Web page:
The qualities of hate

 

A new study published in PLoS One today reveals that hatred isn’t the blind, irrational emotion it might seem. In fact, hate activates the brain regions associated with higher reason and the ability to predict what other people will do.
Source: i09

Hate isn’t the same as anger, but may be close enough for what I’ll explore – briefly – here.

(When I look at it for myself, it seems that hate is just a particularly persistent and strong form of anger, one that is fueled and maintained by stories taken very much as true, and that the essence of it is anger.)

Academic psychology is still in its infancy, and is still exploring the basics, which is good. In many cases, research helps confirm and refine common perceptions, and it sometimes also come up with quite counter intuitive results – which is even more helpful.

In this case, the general findings seem quite close to how we – or at least I – experience anger.

It clears out the cobwebs. Brings clarity. Focus. Single pointed attention if needed. Energy. And a “get things done” impulse.

In addition, I find that if anger comes up and I (continue) to attach to a belief, it is often reactive and somewhat confused. And if anger comes up and there is a release from the initial belief, the energy behind anger is available more as a tool – to be used however seems most appropriate in the situation. (Anger can also come up from habitual patterns, without a – current – belief behind it.)

Confirming the adage that the conflicting emotions [romantic love and hate] are two sides of the same coin, a team from University College London has discovered that they rely on the same structures in the mind.
Source: Telegraph.

The same study found that hatred and romantic love activate many of the same brain regions.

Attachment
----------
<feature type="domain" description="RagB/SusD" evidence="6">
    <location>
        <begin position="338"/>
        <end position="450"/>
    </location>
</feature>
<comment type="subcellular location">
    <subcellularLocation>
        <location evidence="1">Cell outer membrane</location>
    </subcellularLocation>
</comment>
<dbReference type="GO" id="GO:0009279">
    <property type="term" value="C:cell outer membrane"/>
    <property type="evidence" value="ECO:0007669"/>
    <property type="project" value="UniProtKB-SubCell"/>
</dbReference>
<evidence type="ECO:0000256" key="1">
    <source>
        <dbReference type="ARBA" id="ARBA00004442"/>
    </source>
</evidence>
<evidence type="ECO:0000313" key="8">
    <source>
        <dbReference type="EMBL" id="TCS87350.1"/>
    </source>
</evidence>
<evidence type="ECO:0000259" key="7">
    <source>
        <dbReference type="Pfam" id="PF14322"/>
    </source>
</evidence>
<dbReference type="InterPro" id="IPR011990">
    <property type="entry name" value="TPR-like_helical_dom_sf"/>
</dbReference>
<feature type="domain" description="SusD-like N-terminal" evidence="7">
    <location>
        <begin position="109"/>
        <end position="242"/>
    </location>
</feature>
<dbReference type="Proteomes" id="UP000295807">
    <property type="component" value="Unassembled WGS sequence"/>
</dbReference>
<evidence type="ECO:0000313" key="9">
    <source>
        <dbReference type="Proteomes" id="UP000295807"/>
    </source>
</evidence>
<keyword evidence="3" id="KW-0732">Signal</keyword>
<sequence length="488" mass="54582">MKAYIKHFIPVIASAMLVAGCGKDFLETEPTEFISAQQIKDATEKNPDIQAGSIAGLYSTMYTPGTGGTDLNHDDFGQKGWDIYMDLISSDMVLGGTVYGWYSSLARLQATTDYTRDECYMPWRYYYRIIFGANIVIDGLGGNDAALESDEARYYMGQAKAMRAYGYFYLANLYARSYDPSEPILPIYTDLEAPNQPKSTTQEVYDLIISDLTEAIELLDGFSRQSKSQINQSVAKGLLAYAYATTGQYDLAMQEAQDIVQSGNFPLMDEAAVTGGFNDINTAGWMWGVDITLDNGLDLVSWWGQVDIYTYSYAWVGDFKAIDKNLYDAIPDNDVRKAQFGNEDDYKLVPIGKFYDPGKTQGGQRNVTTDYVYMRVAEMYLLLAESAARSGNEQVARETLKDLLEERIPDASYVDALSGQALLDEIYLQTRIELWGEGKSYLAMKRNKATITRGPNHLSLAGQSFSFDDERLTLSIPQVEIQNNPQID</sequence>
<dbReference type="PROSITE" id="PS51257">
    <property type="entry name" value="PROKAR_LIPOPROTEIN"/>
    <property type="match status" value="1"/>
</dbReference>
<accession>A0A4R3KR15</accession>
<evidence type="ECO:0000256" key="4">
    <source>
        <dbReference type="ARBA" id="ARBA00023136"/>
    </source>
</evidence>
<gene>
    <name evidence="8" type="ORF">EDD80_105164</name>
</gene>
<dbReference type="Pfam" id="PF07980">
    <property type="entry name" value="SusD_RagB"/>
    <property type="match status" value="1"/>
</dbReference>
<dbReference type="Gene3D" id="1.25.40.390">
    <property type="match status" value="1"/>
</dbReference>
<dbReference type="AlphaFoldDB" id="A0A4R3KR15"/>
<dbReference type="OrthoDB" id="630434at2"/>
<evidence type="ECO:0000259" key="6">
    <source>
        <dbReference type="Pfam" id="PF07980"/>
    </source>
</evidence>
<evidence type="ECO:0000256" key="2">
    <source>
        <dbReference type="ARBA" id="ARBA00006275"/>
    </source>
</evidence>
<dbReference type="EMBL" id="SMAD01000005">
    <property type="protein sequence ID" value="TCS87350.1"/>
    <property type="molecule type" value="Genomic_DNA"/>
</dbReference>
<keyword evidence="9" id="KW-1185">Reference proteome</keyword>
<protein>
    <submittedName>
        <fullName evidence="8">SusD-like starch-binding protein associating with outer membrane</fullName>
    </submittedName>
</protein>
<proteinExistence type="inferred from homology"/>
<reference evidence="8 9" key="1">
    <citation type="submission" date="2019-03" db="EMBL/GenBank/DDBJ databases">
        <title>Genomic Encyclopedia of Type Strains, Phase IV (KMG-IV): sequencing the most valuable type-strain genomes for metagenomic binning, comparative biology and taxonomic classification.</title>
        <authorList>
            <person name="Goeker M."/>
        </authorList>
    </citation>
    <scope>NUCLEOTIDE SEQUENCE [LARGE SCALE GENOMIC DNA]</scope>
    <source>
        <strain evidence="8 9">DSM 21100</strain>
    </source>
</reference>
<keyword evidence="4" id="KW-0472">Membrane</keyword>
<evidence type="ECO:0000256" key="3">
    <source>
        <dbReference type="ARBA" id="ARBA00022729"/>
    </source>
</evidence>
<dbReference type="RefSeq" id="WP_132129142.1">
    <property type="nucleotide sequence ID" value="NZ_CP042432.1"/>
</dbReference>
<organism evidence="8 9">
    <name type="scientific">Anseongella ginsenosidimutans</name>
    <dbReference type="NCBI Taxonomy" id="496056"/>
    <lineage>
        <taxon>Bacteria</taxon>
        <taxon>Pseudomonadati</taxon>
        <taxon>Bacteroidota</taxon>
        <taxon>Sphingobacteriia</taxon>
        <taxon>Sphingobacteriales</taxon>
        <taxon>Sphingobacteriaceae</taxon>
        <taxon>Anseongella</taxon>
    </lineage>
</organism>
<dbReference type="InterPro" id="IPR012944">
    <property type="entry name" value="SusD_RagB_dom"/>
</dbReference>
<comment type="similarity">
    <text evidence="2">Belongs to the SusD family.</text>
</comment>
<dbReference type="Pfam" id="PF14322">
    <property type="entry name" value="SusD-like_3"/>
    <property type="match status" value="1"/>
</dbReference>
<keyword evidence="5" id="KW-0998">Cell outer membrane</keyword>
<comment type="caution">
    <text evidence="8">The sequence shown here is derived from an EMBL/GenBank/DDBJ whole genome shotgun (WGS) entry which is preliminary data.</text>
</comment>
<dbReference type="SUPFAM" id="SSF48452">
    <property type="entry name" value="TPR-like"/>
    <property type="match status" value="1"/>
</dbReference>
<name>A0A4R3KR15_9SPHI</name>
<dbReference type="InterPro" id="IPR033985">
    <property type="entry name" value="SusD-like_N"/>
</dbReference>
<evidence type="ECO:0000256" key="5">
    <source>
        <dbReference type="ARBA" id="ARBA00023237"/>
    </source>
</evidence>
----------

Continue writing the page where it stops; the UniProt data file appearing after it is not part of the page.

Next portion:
One is a strong attraction and the other a strong aversion, and both involve strong desires and passions, so again – this seems to fit immediate experience of the two. And they are not really two since attraction includes an aversion to not have what I want (to not get it, or to lose it), and the other way around.

Of course, there is another form of love. The one that is free from attraction. A love of existence as it is. Big Heart. And this love can easily co-exist with anger. The energy of anger – which is not “anger” anymore when freed from beliefs – can operate quite well within Big Heart. It becomes a skillful means, a way for the human self to function effectively in the world – when appropriate.

See also the full study at PLoS One.

Initial outline…

  • anger
    • alert, focused, directed energy – “get things done” impulse (anger isn’t the same as hatred, but may be close enough for this purpose)
      • if attach to a story, then often reactive and confused
      • if released from a belief, then clarity and focus
    • research findings on brain changes matches the experience of what happens
  • love
    • researchers define love as romantic love (attraction)
      • same brain structures
        • anger, strong aversion
        • romantic love, strong attraction
        • again matches experience
          • strong attraction/aversion are two sides of the same coin
          • a strong desire to have or avoid something
    • but anger can also easily exist within Big Heart love (if released from a belief)
      • background/context of love (Big Heart)
      • using the energy for clarity/action

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2 thoughts on “The qualities of hate

  1. I feel im a little late getting on the “awakening” train. But to arrive late is considered more than never arriving at all, right?

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